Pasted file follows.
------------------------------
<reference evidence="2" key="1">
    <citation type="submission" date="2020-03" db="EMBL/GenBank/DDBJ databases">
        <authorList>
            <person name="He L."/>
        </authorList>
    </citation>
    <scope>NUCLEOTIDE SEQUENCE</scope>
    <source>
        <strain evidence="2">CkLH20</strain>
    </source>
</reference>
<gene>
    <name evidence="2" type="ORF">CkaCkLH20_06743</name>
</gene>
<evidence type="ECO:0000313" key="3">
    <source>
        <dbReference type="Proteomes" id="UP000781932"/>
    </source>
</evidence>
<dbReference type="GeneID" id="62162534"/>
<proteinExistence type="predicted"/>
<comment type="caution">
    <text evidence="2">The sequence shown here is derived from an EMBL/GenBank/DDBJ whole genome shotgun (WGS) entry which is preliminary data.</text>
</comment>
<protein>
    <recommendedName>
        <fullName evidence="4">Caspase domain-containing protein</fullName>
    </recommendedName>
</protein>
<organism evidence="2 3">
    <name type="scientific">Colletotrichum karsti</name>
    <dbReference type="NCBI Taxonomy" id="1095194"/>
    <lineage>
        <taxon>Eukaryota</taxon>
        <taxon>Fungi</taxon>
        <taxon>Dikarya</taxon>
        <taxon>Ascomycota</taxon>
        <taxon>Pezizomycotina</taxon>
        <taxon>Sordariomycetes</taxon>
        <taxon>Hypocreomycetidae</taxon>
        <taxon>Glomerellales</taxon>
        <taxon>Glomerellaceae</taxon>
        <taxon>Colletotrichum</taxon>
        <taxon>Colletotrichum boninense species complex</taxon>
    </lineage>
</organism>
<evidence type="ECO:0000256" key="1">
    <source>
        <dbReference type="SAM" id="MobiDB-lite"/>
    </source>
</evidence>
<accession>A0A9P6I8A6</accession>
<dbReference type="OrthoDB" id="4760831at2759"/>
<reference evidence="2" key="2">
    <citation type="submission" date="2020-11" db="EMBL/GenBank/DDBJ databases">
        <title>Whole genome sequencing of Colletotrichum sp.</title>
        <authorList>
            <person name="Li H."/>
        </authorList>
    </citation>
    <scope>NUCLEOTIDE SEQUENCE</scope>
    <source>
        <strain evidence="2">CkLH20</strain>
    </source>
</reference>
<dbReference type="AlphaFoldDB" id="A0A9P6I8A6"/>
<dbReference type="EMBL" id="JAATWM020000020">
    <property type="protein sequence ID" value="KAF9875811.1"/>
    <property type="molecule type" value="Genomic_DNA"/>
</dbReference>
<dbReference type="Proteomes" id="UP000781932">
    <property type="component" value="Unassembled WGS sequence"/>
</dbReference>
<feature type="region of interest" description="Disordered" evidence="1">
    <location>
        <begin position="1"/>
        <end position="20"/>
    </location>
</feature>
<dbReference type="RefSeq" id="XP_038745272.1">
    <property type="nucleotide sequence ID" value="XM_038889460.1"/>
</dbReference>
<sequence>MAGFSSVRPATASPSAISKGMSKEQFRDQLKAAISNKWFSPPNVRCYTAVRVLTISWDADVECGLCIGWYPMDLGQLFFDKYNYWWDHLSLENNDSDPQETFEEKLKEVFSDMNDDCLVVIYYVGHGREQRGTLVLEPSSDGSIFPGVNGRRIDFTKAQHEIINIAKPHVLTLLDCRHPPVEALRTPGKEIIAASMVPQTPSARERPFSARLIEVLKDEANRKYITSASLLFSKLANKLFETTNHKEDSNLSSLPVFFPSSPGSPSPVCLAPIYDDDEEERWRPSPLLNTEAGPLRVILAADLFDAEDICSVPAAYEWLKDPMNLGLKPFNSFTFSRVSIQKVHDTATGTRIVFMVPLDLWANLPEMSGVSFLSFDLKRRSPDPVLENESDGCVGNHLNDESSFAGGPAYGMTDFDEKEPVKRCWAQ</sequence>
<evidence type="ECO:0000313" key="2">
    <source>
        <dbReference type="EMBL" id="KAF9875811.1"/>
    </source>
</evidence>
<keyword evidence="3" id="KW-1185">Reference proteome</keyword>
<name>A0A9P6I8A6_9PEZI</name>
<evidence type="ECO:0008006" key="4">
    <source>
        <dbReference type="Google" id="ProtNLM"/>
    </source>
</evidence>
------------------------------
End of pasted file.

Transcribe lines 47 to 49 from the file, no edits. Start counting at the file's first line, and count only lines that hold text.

<evidence type="ECO:0000256" key="1">
    <source>
        <dbReference type="SAM" id="MobiDB-lite"/>